Join Run For Something, And, You Know, Run For Something (Updated November 2020)

This OTYCD post originally appeared in November 2017. We’re rerunning it now so you can pour your post-election energy into organizations that will help Democrats win off-year elections and the 2022 midterms.

Support Run for Something, an organization that recruits people who are under the age of 35 to run for elected office.

Look at Congress and an inescapable fact jumps out at you. Most of the members–the good ones and the bad ones–are on the old side. Some are downright elderly. To be fair, age is not, in and of itself, a barrier to holding elected office, nor should it be. But history shows that Congressfolks are all too happy to coast on their momentum as incumbents long after they’ve lost their drive to effectively serve their constituents.

Run For Something launched on Inauguration Day 2017. It’s one of many progressive organization that sprung up in the wake of the November 2016 election. Its purpose is to recruit young talent–people aged 35 and younger–to run for elected office as state legislators, mayors, city councilors, and the like. It is dedicated to helping more young people get on the ballot generally, and it hopes to build a progressive farm team of left-leaning political talent.

The organization talks to everyone who fits the profile and expresses interest. It liaises with similar organizations, such as EMILY’s List, She Should Run, Emerge, the Latino Victory Project, and others. In select cases, it furnishes money and staff.

Since we wrote and queued this post, Run For Something proved itself in spectacular fashion on November 8, 2017. It ran 72 candidates in 14 states for state and local races across the country, and 32 of those candidates won. (That number might rise to 34 once recounts in two Virginia House of Delegates races are completed.)

Those neophyte candidates backed by Run For Something notched a success rate of more than 40 percent, when 10 percent is far more typical.

Its winners included Danica Roem, the transgender woman who defeated a longterm incumbent and an avowed homophobe for a Virginia legislature, and Chris Hurst, a former journalist whose journalist girlfriend was killed live, on-air, by a deranged, armed man. He ran for a Virginia state seat on a gun safety platform and beat a three-time incumbent who was backed by the NRA.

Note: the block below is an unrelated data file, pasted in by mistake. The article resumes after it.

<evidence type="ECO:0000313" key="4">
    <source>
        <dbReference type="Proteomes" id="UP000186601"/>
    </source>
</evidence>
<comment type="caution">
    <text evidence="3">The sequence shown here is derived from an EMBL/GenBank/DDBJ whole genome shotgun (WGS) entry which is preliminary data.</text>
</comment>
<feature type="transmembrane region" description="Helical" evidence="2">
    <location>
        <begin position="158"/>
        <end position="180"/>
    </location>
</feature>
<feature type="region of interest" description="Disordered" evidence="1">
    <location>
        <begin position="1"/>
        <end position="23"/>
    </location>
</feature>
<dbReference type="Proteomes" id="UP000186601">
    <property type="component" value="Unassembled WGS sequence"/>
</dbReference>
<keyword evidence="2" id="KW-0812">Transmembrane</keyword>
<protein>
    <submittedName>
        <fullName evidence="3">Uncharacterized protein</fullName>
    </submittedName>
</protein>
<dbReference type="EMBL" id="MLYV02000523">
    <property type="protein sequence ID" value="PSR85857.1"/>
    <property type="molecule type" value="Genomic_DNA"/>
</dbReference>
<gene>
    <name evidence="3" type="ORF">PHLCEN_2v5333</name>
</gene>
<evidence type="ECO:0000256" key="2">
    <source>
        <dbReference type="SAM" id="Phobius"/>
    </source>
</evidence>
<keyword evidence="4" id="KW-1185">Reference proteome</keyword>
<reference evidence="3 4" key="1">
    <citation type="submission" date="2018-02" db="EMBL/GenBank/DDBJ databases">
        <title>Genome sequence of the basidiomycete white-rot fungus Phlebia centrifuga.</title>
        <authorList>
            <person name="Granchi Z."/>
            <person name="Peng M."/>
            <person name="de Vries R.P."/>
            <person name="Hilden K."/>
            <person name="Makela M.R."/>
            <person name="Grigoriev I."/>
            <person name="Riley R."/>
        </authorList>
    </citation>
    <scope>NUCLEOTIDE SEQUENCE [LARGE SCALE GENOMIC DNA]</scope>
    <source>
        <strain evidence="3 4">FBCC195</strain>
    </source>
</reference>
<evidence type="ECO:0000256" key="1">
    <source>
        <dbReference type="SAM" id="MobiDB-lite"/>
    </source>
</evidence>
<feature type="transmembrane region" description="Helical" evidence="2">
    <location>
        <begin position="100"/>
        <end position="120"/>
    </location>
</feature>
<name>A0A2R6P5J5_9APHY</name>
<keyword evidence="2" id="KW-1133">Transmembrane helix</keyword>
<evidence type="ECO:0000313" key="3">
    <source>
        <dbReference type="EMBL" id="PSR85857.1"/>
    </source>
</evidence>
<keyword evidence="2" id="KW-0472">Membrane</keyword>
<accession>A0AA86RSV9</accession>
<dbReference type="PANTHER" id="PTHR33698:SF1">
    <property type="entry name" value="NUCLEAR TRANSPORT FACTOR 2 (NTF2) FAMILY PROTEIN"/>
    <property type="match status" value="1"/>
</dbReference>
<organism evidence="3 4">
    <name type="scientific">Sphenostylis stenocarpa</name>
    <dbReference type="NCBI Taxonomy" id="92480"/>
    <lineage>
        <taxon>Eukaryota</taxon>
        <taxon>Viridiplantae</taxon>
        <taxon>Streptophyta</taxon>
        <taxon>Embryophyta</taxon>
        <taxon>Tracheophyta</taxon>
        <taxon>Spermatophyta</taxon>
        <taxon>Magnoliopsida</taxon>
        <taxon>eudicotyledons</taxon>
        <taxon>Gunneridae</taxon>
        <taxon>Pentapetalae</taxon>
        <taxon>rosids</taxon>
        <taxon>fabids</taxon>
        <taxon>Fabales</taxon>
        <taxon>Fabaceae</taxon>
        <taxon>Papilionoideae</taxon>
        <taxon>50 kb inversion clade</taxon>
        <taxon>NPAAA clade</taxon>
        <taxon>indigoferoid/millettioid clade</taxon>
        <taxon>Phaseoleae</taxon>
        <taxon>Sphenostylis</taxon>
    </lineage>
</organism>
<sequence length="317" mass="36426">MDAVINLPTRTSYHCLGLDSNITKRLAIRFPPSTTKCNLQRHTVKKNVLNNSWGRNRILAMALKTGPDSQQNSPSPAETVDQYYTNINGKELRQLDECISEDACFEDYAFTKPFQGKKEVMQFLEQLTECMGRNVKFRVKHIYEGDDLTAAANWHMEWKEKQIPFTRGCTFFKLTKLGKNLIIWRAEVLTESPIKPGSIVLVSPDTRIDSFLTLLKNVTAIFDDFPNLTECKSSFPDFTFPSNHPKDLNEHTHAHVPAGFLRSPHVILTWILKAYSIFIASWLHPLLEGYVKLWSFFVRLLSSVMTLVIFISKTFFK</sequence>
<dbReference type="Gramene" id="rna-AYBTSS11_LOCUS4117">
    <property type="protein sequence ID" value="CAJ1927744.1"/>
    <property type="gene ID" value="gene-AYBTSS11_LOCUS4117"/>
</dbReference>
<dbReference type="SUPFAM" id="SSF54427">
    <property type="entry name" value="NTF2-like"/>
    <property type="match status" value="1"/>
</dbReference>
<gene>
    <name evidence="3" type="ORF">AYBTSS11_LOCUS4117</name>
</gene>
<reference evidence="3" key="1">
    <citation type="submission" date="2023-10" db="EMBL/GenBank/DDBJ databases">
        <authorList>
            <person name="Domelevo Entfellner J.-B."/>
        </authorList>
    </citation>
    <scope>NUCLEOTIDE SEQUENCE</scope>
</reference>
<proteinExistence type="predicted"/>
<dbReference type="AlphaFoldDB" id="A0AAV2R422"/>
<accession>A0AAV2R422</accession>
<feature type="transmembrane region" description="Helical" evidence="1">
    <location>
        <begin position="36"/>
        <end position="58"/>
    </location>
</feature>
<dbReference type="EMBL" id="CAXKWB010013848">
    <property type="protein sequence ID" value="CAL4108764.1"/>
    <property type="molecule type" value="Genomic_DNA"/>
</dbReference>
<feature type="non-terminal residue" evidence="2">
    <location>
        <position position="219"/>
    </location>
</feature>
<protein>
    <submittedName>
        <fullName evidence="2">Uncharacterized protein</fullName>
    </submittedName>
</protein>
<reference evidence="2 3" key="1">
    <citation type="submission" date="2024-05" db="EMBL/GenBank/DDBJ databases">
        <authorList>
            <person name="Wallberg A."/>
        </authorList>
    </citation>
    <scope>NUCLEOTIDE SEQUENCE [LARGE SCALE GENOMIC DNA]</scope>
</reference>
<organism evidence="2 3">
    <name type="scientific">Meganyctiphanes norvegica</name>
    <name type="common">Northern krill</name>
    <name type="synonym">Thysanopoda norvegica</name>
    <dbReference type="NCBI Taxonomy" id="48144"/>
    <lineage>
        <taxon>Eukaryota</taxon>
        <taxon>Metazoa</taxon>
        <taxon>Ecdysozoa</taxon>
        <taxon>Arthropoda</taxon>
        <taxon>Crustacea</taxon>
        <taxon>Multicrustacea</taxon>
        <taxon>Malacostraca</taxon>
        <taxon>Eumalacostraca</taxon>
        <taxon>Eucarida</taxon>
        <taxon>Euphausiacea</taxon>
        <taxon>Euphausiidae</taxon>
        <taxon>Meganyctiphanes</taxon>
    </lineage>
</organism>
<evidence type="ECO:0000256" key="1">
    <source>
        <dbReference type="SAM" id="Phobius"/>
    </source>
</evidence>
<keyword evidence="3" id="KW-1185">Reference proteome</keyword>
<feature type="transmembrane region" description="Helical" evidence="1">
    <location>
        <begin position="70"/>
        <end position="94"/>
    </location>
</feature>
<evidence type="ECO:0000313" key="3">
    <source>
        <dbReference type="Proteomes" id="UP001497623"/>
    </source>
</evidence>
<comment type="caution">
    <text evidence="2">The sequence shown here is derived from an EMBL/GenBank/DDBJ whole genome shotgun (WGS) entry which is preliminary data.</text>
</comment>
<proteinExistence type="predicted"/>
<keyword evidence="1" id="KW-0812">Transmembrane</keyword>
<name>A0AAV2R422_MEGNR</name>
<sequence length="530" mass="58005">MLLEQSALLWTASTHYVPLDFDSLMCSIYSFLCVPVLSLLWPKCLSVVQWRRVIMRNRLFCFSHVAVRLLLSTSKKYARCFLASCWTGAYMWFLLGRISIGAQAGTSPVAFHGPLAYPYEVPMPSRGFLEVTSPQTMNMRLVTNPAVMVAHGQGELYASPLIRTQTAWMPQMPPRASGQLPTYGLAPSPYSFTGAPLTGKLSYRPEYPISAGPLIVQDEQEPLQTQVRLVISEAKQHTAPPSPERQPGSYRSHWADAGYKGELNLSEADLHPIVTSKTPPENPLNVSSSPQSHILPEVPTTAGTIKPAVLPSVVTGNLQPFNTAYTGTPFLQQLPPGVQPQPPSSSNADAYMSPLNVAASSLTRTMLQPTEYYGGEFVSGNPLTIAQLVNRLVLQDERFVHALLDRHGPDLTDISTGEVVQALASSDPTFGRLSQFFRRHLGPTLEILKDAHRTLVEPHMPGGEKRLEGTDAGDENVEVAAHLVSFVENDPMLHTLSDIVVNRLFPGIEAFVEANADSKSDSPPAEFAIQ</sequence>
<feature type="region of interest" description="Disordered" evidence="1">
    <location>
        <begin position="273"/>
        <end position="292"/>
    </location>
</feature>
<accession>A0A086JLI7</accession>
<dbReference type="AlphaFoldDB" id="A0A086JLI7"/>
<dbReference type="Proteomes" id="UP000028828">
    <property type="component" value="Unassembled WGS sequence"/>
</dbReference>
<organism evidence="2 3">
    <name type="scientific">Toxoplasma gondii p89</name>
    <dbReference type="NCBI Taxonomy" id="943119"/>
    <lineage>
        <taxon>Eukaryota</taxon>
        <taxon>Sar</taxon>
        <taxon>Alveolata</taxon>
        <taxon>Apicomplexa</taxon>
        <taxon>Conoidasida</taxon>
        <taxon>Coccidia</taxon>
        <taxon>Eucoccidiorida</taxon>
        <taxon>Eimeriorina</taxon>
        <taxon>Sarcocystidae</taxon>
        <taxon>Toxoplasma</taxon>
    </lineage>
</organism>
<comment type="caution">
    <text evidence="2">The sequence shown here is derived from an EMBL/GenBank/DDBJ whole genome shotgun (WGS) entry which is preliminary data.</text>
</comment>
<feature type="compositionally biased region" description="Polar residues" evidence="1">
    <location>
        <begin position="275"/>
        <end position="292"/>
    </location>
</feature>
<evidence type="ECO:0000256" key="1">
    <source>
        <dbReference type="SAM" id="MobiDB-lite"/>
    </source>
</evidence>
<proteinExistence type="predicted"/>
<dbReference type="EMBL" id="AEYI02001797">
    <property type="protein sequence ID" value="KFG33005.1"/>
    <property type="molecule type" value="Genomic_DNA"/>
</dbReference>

Run For Something also supported Ashley Bennett, who got angry when a representative of hers in Atlantic City, N.J., mocked attendees of the Women’s March by wondering if the protest would end in time for them to come home and cook dinner. She ran for his Atlantic County board seat and wrested it away from him.

Update, November 2020: Run For Something has recruited more than 50,000 young candidates for local offices across America.

During the last four years, the organization more than 400 candidates, including 106 during the November 2020 elections. You can expect that number to rise.

Run For Something is changing the complexion of elected office in America as well. Nearly two thirds of the 2020 victors are women; two-thirds are nonwhite (yes, there is overlap between those groups); and a fifth identify as LGBTQ.

Run For Something is doing powerful work at the most granular level of government–school committees, planning boards, and the like–spotting young, promising talents and building a strong, progressive farm team from which tomorrow’s political stars will come. It deserves your support. And if you’re in its age bracket and you’re thinking about running for office? It needs you, dammit.

Visit the Run For Something webpage:

Learn about the current slate of Run For Something candidates:


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Read stories about Run For Something and its November 2017 success:




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